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A signal of danger in heart disease

According to the Center for Disease Control and Prevention, heart disease and its effects are the leading cause of death in the U.S. across a majority of racial and ethnic groups. Globally, the risk factors for developing heart disease, such as obesity and diabetes have grown by huge margins, increasing the future impact of heart disease on society and medical infrastructures. As with many chronic or long-term health issues, metronidazole single dose for bv the successful management of heart disease can greatly improve a patient’s lifespan and quality.

This successful management requires the collection of large datasets of the electrical signal of a patient’s heart gathered from long-term measurements using an electrocardiogram (ECG) device. In the past, ECG data was collected in controlled clinical settings. However the development of new electronic materials and internet-connected devices have allowed the ECG to become a portable, wearable and commercially available product. Although these products are a great benefit to the patient users, they are not without flaws. The everyday motions of a patient, from walking to brushing their teeth, can alter the ECG data. These false recordings, called motion artifacts (MAs), can make it difficult for clinicians to detect abnormal heart rhythms that may be the signal of the onset of a heart attack.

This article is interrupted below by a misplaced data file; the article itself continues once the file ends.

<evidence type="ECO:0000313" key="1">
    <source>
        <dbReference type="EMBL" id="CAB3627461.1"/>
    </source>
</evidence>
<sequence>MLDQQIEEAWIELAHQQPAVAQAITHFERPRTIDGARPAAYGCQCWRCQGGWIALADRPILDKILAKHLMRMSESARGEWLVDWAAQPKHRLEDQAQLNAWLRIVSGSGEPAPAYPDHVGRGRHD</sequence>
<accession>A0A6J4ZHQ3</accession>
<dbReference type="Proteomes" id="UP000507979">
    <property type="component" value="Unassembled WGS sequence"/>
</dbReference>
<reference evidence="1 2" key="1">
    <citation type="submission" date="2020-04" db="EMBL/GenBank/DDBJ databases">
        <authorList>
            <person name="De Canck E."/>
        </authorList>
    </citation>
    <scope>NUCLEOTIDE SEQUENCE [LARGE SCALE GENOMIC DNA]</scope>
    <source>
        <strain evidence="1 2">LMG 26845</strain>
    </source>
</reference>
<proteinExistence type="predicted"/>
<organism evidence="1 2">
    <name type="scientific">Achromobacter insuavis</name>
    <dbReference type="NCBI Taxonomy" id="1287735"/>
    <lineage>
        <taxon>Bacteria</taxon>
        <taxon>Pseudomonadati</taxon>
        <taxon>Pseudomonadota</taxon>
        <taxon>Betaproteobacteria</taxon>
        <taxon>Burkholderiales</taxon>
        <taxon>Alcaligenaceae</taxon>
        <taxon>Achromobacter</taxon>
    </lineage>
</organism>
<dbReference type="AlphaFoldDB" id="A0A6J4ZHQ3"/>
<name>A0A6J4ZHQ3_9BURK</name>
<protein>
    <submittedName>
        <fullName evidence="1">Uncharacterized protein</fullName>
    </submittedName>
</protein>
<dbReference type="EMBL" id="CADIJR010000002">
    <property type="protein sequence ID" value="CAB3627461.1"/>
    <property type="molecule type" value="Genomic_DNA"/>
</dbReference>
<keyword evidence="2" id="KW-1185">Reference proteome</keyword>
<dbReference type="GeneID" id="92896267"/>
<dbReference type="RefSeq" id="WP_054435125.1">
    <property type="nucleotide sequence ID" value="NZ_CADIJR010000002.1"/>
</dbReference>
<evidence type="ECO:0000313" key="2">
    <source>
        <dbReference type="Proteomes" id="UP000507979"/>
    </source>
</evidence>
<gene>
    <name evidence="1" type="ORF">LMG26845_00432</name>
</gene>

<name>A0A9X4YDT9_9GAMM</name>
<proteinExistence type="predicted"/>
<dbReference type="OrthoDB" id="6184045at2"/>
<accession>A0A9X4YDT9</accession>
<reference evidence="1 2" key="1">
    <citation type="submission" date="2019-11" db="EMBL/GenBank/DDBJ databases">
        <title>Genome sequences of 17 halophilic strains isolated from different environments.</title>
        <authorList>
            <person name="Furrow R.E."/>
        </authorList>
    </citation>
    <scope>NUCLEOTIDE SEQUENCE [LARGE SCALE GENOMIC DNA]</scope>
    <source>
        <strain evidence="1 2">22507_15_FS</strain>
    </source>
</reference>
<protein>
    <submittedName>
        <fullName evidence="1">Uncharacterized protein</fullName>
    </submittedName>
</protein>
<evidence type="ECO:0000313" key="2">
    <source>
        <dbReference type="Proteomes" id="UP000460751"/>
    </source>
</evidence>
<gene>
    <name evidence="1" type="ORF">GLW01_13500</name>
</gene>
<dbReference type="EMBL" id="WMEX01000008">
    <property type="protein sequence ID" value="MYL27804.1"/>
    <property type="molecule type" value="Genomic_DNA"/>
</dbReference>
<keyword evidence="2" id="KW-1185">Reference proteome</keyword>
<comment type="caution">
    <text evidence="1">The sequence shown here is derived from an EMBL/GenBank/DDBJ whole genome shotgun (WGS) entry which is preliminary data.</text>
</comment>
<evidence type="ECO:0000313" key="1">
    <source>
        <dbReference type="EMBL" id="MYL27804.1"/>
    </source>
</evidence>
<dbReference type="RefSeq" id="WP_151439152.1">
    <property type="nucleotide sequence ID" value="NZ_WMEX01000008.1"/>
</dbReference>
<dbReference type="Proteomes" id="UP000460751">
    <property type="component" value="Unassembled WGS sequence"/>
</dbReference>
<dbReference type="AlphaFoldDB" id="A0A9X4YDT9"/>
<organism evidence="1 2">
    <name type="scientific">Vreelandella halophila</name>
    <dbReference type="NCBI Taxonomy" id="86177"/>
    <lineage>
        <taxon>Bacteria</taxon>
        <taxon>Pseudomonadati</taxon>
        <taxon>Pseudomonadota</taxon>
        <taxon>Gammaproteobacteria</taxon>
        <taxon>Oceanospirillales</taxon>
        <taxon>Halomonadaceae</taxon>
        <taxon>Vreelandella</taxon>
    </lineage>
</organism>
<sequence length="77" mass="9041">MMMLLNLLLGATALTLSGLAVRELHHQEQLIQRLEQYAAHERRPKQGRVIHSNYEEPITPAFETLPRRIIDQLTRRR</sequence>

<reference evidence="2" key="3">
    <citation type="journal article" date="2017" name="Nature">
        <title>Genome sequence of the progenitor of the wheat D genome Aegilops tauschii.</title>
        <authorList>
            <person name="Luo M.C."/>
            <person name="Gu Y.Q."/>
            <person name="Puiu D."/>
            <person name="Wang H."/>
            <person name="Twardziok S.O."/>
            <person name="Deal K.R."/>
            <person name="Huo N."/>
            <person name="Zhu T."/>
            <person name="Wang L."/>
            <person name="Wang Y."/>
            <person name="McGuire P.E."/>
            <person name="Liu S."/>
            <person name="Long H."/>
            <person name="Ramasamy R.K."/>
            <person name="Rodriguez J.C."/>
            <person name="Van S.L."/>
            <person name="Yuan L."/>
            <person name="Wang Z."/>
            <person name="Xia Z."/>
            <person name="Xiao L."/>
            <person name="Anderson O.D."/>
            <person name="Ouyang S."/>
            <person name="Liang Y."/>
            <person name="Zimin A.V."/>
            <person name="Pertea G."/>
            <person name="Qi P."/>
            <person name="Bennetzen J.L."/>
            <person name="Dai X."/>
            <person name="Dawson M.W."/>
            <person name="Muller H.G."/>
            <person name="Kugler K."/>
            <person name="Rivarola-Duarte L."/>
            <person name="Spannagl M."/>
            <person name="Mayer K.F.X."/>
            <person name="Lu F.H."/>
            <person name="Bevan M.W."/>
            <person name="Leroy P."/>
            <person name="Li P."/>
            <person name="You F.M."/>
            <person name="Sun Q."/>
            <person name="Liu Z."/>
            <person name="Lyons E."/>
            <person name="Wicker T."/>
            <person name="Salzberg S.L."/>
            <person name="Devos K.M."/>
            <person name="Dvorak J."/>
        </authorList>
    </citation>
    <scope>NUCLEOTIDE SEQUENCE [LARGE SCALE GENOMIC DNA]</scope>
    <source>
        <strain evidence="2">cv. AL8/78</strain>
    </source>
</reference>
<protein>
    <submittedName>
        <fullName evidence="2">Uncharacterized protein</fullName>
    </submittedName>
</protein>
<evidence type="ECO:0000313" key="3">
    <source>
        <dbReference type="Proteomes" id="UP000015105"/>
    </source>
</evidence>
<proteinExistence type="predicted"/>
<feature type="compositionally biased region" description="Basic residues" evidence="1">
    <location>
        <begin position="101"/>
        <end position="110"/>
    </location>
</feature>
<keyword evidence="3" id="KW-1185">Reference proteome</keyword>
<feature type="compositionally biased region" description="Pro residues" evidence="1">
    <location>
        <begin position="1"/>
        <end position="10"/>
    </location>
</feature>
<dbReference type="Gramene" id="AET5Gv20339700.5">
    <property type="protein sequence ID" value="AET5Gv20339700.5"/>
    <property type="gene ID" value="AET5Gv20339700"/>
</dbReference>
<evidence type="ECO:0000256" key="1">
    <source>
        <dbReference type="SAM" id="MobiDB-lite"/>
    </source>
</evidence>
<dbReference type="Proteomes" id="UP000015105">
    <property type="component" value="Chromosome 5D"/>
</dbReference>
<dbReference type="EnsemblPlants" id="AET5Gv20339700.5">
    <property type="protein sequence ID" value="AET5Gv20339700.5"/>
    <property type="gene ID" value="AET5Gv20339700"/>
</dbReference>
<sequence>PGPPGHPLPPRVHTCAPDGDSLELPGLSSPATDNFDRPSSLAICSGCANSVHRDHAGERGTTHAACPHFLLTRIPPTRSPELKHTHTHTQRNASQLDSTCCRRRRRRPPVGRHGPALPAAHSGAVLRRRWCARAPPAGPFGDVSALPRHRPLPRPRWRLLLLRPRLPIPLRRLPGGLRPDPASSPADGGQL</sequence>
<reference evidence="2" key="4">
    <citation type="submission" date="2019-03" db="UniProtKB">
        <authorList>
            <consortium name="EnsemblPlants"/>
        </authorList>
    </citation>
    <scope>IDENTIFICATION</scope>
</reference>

Corrective solutions to the issue of MAs have, thus far, been either expensive to implement, such as filtering software, or cause discomfort to the wearer, such as tighter strap attachments and stronger, skin irritating adhesives. The team of W. Hong Yeo, Associate Professor in the George W. Woodruff School of Mechanical Engineering & PI of the Yeo Group & Director of Center for HCIE, working with partners at the Korea Advanced Institute of Science and Technology and Emory University have designed a flexibly packaged wireless wearable ECG device using a new class of strain-isolating materials that reduces MAs, induced by movement in the skin/sensor contact area.

The team’s new strain-isolated, wearable soft bioelectronic system (SIS) adheres naturally to the skin using a breathable soft membrane for continuous conformal contact. A pair of nanomembrane mesh electrodes and a thin-film circuit powered by rechargeable lithium-ion batteries are placed on a thin layer of silicone gel to allow a greater range of motion and packaged within a low modulus silicone elastomer. In testing the design against commercially available skin-mounted biosensors, the team’s new device provides real-time wireless data of multiple physiological signals with a significant reduction in MA interference. Additionally, and most importantly, the device trial participants exhibited no device lamination issues, excessive sweating, signal degradation, or increased skin irritation.

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